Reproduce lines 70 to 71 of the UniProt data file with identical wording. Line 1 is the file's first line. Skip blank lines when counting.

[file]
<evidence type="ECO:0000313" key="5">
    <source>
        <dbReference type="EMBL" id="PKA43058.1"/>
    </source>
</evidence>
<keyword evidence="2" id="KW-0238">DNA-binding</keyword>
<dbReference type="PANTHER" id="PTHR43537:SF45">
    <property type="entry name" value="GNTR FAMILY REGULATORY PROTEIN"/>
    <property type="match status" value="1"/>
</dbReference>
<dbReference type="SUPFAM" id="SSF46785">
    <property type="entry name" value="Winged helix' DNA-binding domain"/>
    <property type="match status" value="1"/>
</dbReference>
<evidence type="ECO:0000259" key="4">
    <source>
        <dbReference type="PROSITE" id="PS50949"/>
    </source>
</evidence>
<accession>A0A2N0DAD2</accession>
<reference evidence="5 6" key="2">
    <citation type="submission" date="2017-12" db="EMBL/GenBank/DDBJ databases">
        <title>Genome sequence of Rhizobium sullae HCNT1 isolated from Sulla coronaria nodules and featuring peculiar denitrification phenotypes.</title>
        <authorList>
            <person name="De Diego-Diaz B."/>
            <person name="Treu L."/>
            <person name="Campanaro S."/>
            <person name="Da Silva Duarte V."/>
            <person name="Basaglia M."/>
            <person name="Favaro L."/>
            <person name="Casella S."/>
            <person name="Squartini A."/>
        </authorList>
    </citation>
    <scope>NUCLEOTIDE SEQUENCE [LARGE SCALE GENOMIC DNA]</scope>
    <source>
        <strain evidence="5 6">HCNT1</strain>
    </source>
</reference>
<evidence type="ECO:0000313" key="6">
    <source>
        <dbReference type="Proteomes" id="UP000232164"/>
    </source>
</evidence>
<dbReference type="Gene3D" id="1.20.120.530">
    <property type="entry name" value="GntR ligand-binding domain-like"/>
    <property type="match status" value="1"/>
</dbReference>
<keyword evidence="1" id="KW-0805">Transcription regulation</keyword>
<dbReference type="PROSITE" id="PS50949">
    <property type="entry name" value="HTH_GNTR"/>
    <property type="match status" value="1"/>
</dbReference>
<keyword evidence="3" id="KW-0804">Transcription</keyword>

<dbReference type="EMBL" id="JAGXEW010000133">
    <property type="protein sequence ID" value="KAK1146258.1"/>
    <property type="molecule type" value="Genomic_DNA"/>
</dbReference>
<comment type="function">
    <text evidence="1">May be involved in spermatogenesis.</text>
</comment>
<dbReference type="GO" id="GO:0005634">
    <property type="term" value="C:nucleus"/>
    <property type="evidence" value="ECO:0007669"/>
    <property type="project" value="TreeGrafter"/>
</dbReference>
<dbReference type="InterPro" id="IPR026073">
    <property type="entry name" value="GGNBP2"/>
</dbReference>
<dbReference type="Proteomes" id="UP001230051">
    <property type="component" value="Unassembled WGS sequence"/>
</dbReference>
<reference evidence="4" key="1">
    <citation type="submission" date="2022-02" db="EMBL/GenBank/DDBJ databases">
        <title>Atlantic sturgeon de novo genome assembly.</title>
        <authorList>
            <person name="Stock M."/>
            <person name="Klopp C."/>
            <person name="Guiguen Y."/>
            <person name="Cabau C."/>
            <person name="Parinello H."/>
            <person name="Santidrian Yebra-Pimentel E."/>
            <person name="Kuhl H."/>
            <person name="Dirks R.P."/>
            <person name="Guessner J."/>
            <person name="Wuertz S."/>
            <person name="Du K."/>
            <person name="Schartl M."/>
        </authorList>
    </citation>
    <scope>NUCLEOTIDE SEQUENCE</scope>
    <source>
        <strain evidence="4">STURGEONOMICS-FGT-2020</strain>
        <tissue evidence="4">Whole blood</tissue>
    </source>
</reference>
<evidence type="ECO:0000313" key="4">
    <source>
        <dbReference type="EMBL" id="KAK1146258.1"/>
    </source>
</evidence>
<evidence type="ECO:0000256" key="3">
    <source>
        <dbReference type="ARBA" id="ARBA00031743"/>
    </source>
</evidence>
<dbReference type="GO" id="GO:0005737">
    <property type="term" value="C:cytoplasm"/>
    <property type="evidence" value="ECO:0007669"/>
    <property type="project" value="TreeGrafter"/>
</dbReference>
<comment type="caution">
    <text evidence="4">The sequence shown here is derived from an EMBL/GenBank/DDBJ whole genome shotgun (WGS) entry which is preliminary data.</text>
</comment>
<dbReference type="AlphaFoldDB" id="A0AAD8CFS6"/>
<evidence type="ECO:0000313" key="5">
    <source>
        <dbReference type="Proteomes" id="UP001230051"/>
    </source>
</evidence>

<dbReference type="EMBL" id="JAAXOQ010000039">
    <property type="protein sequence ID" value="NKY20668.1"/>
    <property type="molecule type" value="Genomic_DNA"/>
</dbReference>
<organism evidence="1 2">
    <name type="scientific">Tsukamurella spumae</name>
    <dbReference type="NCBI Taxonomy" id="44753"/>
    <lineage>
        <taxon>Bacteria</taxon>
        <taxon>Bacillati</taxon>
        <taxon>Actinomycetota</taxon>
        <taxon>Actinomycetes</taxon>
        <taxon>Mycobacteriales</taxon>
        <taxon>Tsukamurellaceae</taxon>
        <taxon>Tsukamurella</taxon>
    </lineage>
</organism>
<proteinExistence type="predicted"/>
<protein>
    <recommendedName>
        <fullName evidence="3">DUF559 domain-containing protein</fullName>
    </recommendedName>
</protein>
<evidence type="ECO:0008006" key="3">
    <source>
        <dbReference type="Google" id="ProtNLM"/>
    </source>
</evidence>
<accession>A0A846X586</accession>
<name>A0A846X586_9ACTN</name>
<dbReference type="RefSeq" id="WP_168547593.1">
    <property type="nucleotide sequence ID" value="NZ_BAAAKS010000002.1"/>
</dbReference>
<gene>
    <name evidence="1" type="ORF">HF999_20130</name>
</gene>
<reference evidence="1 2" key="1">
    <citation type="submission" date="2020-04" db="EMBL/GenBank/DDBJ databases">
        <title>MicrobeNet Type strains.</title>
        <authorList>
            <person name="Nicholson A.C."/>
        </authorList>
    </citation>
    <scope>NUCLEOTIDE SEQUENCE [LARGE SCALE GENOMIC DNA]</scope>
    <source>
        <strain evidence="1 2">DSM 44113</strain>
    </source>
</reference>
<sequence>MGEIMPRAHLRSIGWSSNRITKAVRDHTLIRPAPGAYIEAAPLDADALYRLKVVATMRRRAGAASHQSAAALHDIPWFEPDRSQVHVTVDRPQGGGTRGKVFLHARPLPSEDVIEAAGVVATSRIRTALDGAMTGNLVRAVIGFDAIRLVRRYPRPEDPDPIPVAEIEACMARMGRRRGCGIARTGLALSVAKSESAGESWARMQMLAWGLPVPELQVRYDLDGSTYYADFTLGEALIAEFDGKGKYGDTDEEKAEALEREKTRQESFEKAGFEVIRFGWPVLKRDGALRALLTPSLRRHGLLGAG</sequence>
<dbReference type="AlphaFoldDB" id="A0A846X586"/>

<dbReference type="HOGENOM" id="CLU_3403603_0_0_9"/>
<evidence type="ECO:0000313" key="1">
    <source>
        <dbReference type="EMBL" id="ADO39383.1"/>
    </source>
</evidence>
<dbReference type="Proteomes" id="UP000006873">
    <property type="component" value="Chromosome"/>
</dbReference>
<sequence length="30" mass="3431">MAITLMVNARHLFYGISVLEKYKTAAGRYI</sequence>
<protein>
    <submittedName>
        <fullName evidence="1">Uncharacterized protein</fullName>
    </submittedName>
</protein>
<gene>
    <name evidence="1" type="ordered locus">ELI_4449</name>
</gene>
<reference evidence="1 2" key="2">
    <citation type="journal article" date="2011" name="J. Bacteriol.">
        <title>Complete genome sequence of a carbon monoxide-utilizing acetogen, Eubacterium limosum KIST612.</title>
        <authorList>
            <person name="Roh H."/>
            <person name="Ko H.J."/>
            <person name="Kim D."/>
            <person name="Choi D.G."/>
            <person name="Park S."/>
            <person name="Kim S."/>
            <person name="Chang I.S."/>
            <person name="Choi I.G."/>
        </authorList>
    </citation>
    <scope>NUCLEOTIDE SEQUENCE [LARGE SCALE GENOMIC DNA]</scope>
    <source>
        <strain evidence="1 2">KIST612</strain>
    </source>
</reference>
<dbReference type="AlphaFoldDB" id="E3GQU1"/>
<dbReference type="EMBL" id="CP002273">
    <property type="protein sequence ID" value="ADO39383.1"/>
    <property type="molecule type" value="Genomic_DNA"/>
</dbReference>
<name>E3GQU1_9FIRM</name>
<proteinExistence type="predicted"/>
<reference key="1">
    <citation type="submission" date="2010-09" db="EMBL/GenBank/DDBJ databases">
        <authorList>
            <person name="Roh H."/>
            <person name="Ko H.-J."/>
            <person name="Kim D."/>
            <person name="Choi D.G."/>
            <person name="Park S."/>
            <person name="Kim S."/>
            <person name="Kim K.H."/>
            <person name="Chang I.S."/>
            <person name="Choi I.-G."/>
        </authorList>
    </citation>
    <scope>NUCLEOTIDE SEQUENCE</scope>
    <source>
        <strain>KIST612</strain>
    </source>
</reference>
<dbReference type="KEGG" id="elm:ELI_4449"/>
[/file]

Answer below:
<dbReference type="Proteomes" id="UP001230051">
    <property type="component" value="Unassembled WGS sequence"/>